This was also the case in many instances where provisions were offered me by citizens. I was offered supplies of corn and meat, but at a time when, from the proximity of the enemy and other causes, it was utterly impracticable for me to make them available. In this connection I cannot forbear saying that in nine cases out of ten where subsistence was offered me, the offer carried with it a demand for transportation, which it was entirely out of my power to furnish. To have made purchases under such circumstances would have been simply ridiculous.
A cargo of bacon, which haoctaw Bayou on April 18 to avoid the enemy's gunboats on Red River, was by the energetic exertions of Mr. Howell Hinds, of Jefferson County, Mississippi, successfully transported from the bayou across the river to Port Gibson. I was extremely anxious to get this meat to Port Hudson, but the difficulties of transportation prevented, and before it could be removed by General Bowen to a point of safety, it became necessary to destroy much of it, to prevent its falling into the hands of the enemy. In this connection I again refer to the fact that when I was compelled to abandon Snyder's Mill, there were at least 30,000 bushels of corn at that place. I mention this to show that there was no deficiency of corn in the department, but that the great and, indeed, insuperable obstacle was the want of transportation by dirt road and the almost constant and daily interruption of railroad communication on the Southern road, which was the only means of transportation of subsistence to Vicksburg.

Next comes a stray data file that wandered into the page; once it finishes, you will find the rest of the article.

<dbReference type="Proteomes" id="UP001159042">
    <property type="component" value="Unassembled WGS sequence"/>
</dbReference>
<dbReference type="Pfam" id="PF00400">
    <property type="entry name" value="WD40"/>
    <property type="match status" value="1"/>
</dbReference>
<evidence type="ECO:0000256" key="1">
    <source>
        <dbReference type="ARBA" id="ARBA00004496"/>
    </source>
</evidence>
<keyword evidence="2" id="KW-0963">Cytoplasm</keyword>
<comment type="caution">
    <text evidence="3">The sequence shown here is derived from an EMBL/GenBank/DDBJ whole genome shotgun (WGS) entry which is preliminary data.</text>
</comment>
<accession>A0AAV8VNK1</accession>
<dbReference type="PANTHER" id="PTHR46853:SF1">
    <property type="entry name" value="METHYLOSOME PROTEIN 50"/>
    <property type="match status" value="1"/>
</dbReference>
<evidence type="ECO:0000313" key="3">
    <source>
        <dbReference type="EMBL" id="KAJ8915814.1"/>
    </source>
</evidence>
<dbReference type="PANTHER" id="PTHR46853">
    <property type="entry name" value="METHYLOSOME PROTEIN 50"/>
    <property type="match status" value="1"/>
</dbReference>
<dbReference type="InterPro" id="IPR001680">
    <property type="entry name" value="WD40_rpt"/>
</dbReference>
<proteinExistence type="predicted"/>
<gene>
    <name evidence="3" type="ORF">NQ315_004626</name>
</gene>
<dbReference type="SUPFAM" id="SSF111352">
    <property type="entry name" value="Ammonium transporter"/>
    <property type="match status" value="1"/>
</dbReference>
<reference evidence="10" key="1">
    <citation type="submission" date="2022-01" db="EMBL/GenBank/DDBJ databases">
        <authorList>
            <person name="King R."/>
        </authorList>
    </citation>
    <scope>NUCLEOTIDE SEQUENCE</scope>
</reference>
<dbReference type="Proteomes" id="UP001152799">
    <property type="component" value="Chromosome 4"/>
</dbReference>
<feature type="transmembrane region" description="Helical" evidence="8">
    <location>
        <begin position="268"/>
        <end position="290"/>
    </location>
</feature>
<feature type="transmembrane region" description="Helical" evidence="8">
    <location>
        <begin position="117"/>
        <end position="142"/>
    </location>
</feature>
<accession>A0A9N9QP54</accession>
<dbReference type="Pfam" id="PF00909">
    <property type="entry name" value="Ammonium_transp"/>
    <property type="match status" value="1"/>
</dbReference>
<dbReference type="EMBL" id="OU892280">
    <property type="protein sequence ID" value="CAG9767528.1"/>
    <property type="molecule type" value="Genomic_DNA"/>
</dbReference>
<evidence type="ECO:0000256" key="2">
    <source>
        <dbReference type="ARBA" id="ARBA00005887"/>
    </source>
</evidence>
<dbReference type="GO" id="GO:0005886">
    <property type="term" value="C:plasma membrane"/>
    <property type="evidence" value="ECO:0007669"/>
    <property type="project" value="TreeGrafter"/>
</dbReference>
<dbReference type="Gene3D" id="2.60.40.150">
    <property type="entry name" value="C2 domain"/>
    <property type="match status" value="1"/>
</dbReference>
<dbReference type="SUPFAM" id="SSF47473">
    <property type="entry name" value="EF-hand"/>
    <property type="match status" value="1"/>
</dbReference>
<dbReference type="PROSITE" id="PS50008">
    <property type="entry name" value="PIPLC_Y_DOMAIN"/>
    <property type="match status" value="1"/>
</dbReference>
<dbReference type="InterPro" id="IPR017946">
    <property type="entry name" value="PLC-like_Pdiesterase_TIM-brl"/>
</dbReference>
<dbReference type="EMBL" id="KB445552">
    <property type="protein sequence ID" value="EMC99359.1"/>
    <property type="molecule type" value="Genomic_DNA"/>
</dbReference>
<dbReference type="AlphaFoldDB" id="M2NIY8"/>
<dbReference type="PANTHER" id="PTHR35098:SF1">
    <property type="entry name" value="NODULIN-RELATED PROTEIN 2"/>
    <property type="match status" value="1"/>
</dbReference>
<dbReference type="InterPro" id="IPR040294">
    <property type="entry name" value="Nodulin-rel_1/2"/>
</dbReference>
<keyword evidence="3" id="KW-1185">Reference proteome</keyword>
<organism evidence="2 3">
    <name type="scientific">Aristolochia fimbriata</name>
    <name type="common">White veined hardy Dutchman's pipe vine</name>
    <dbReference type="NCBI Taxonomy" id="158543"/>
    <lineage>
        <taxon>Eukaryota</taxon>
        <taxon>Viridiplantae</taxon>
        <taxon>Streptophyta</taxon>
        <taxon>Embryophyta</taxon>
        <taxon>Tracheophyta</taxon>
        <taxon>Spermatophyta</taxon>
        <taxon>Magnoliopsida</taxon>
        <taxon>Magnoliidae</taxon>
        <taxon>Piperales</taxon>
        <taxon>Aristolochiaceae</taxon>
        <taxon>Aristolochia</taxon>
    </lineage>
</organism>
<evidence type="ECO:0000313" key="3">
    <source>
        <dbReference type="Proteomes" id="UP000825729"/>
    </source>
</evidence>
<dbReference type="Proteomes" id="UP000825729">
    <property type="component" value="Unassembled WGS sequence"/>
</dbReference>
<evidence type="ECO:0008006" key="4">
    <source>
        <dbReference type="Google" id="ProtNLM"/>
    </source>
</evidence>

I think I have now shown conclusively that I spared no exertions to have Vicksburg and Port Hudson abundantly provisioned, and that whenever the supply fell short of the demand or of my expectations it was caused by circumstances wholly beyond my control. In this connection I may add that I had at the time of the surrender of Vicksburg about 40,000 pounds of pork and bacon, which had been reserved for the subsistence of my troops in the event of attempting to cut my way out of the city; also, 51,241 pounds of rice, 5,000 bushels of peas, 92,234 pounds of sugar, 3,240 pounds of soap, 527 pounds of tallow candles, 27 pounds of Star candles, and 428,000 pounds of salt.
Much unnecessary clamor has been raised about the want of ammunition in Vicksburg. I have already shown than my supply of ammunition was large, and that the principal, indeed the only, deficiency was in musket-caps. The appendix devoted to the subject of ordnance will demonstrate that I am not responsible for that deficiency, whatever its extent may have been. I therefore beg special attention to my telegrams to Colonel [J.] Gorgas, of the Ordnance Department, for ordnance and ammunition, commenced as early as November, within three weeks after I assumed command of the department, and they were continued persistently up to almost the last hour of uninterrupted communication with Richmond. I believe that the Chief of Ordnance furnished me with everything in his power. I only desire that I may not be held responsible for what the Government could not furnish.
I am unable as yet to give full reports of the casualties at Baker's Creek, Big Black, and during the siege of Vicksburg. They will be forwarded so soon as DIVISION commanders shall have rendered them complete. The same with reference to ordnance and ordnance stores.
Very many officers and soldiers have distinguished themselves by particular acts of gallantry, or have rendered themselves conspicuous by untiring exertions and devotion to duty; so many, indeed, as to preclude the possibility of my referring to each in the body of this report. Attention is, therefore, respectfully invited to the appendix and to the reports of DIVISION, brigade, and other commanders.